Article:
Catharsis (noun, uncountable, countable) (plural catharses): the process of releasing strong feelings, for example through plays or other artistic activities, as a way of providing relief from anger, suffering, etc.
Oxford Advanced Learner’s Dictionary, © OUP, 2010
Thanks to my colleague Smita, I had the privilege of addressing a group of students in a creative writing class yesterday. It was a session on blogging, but ultimately, it turned out to be an interaction between eight aspiring authors and another. I told them I was just like them, I too am a writer in search of readers and publishers. In course of the discussion, the inevitable question cropped up: how does one become a “famous” writer?
I said I didn’t know as I am lightyears away from becoming anything like that. I didn’t tell them, but I also believe becoming a famous author depends largely on luck, just as in any other field of creative work, from music to bank robbery. For example, The God of Small Things was rejected by three or more publishers before it was accepted by India Ink. Had Arundhati Roy been rejected by some more, maybe, we would never have had read a modern masterpiece. And I am absolutely certain that lots of equally fine manuscripts are lying in eternal sleep in cold dark drawers in various corners of the world, in countless pyramids of anonymity.
I also told them the story of an author who had taken a vow at the age of 23 that he wouldn’t earn a penny through anything other than writing. In the process, he didn’t take up a job and suffered tremendously. There are apocryphal tales that he even collected empty beer bottles in the streets of Paris at night to eke out a living. But ultimately, he managed to support himself financially when he turned 46, after his second novel came out. Who was he?
Well, the author was Gabriel García Márquez and the novel was One Hundred Years of Solitude.
I know, a Márquez is born perhaps once in a century, and it’s stupid to compare us ordinary mortals with the likes of Márquez. However, even ordinary practitioners of the craft can become writers only if we have a streak of Márquez in us. Yes, you will never become a writer if you don’t have a tremendous, overpowering urge to write, unless it is impossible for you to live without writing. It must become a kind of physical compulsion, like hunger.
And finally, let’s turn our attention to becoming famous. When I started writing seriously at the age of fifty, I wanted to become famous, to become another Rushdie or Amitav Ghosh. If anyone told you that they began writing without aspiring to be famous, they were lying. Yes, it is impossible to think of becoming a writer without the concomitant lures of glitz and glamour. And there is nothing wrong about it, it’s just one of the weaknesses that make human beings so endearing.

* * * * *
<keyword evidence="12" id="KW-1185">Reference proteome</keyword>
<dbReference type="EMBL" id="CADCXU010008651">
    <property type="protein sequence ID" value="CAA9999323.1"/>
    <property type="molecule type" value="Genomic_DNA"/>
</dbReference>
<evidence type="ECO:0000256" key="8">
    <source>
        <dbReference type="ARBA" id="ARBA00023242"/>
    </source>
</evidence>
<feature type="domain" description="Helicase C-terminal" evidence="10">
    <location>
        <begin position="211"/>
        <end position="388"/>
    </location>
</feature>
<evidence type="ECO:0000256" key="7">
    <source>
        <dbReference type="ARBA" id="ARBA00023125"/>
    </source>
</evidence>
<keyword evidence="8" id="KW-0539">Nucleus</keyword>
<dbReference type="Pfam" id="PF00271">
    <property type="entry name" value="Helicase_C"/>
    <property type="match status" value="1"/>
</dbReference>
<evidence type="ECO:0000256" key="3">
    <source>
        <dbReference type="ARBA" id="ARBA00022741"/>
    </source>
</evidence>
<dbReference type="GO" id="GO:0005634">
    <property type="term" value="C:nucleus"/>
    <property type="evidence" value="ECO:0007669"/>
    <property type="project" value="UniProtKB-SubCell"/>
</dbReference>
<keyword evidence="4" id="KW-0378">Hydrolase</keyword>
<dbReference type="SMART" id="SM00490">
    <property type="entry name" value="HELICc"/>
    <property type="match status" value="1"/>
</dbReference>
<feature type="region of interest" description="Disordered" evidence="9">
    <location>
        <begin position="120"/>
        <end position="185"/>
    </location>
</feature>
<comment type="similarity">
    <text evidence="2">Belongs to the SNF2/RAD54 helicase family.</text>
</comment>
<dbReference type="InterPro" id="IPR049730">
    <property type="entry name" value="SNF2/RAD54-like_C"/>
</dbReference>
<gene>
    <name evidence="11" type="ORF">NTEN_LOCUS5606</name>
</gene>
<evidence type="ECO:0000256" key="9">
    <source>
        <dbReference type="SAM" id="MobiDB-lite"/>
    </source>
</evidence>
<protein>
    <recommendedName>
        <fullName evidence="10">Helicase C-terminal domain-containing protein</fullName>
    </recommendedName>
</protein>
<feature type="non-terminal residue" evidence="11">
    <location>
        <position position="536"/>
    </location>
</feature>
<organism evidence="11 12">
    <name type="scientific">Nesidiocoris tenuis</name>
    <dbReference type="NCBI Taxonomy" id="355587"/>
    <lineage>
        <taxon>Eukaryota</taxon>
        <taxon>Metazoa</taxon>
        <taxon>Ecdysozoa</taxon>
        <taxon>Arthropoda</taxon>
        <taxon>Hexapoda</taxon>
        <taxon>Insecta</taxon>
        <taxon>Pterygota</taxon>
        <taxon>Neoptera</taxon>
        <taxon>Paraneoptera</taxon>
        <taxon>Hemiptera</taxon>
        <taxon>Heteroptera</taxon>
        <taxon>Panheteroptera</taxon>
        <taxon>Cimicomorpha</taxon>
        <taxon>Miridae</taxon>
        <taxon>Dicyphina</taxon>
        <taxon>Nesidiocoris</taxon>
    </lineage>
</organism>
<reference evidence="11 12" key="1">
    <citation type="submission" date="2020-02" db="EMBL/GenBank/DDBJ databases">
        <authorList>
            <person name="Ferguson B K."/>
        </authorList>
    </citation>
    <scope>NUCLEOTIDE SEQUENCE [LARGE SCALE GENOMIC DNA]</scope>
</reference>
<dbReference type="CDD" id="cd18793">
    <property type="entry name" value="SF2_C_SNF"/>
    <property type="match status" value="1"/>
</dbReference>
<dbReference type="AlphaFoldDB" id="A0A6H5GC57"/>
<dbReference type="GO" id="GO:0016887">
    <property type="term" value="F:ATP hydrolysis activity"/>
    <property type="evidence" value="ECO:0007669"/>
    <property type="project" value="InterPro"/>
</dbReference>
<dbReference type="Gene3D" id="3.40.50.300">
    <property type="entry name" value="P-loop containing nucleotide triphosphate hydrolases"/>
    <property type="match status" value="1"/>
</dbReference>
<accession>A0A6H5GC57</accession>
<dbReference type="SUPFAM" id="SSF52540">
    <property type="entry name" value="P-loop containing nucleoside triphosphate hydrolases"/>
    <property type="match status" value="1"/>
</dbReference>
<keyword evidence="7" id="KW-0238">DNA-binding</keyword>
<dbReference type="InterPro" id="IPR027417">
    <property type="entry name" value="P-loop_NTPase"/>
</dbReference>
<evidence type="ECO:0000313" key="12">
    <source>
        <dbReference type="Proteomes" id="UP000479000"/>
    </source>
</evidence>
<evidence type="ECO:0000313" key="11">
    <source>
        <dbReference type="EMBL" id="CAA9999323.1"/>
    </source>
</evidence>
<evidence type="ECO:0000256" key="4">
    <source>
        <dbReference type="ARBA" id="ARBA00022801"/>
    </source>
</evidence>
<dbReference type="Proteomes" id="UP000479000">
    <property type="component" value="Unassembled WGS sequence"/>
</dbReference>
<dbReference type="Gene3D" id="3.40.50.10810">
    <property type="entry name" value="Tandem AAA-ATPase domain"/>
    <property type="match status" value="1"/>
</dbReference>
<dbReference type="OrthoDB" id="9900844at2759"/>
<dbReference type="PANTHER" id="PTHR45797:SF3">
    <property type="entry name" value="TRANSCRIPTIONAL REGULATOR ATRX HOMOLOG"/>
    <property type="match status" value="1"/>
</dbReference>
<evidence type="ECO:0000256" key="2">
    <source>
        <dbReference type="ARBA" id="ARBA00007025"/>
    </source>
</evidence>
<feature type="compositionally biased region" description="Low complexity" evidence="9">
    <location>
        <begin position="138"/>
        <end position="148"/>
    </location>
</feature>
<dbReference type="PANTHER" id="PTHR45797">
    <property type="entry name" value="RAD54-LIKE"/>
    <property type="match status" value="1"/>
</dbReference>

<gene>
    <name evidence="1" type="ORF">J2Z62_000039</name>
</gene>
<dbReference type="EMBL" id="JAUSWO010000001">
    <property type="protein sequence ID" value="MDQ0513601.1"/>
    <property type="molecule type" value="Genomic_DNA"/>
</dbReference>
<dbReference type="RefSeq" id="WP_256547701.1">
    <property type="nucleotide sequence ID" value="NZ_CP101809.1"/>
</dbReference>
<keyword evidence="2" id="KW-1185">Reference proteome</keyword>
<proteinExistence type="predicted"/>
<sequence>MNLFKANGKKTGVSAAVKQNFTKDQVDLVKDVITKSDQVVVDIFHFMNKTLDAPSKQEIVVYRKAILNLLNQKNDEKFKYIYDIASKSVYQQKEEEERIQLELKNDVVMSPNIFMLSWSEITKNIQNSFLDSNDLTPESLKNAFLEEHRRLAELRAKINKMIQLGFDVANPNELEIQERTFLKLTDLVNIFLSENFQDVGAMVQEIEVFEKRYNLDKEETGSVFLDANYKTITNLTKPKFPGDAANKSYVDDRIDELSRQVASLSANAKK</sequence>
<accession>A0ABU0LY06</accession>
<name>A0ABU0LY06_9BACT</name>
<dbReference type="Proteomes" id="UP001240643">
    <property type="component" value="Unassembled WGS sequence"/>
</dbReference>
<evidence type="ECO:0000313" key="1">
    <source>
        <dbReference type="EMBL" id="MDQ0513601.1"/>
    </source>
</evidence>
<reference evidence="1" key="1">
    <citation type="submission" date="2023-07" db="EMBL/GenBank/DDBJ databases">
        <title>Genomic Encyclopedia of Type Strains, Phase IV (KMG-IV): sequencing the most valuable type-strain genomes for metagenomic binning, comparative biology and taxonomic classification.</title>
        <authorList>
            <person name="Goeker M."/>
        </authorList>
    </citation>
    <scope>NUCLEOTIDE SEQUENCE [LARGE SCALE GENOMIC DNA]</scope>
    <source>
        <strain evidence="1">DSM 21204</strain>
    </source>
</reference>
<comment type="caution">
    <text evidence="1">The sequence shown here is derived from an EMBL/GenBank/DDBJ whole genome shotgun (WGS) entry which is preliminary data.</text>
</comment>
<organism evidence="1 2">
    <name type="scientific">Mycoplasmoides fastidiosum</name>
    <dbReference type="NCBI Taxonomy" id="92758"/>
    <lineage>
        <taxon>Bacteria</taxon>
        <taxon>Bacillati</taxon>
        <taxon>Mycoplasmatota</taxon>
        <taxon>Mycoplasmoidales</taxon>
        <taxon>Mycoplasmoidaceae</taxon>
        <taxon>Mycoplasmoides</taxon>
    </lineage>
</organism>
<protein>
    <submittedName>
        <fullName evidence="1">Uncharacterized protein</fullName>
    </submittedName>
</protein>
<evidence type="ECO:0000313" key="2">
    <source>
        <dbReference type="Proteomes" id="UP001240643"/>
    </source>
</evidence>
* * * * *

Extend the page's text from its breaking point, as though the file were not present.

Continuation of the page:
In the last fourteen years, I haven’t lost my faith. I still believe I can become a decent writer. But the lure of money and stardom faded quickly as I discovered a fascinating truth: Writing is its own reward. The pleasure that you get when you think you have written a wonderful piece is unique, it is different from everything else, incomparable. Yet, it can be as fine as drinking the best of wines, as exhilarating as having sex.
And equally importantly, it helps you to come to terms with yourself. I’ll end this article with a real life story to tell you how wonderful writing can be.
Of the few hats that I wear, one is working as a content writer for a friend who runs a small firm that supplies its products to a large company, let’s say called ABC. ABC tries to squeeze every drop of blood from its suppliers, but being small, my friend doesn’t have a choice. Recently, at a vendors’ meeting called by ABC, I accompanied my friend to a sumptuous lunch. But I had no appetite for food after I heard the honcho of the company and his two sidekicks address the vendors.
Ah! What arrogance and what deep disdain for lesser mortals. We had to sit through a two-hour harangue that described how incompetent the participants were and how they could become better human beings. The speakers seriously didn’t believe there was any shortcoming on their part, that they could improve anything. Somehow, they had acquired an abiding faith that they had already reached the nirvana of corporate governance … there was nothing for them to do other than sermonizing the poor idiots sitting in front.
I also noticed that arrogance is inversely proportional to the individual’s position in the hierarchy. If the big boss was plain stupid and arrogant, the second was sarcastic. The third was just despicable.
Since that meeting I was feeling a bit low. I was feeling bad for my friend, but more importantly, I was wondering why “successful people” could be so crass, so self-opinionated, so arrogant. Does it happen in all companies, or is it a malady specific to organisations?
I know without an iota of doubt that the answer is no, although it is largely true, because profit, that is, greed is the driving force behind capitalism. But returning to my original premises, I feel relaxed now. The depression is gone. Over the last hour or so, I have been coming to terms with myself while writing this.
Dear Young Writers, keep writing, writing can also be catharsis.
|Gabriel García Márquez|
Kolkata / Thursday, 21 January 2016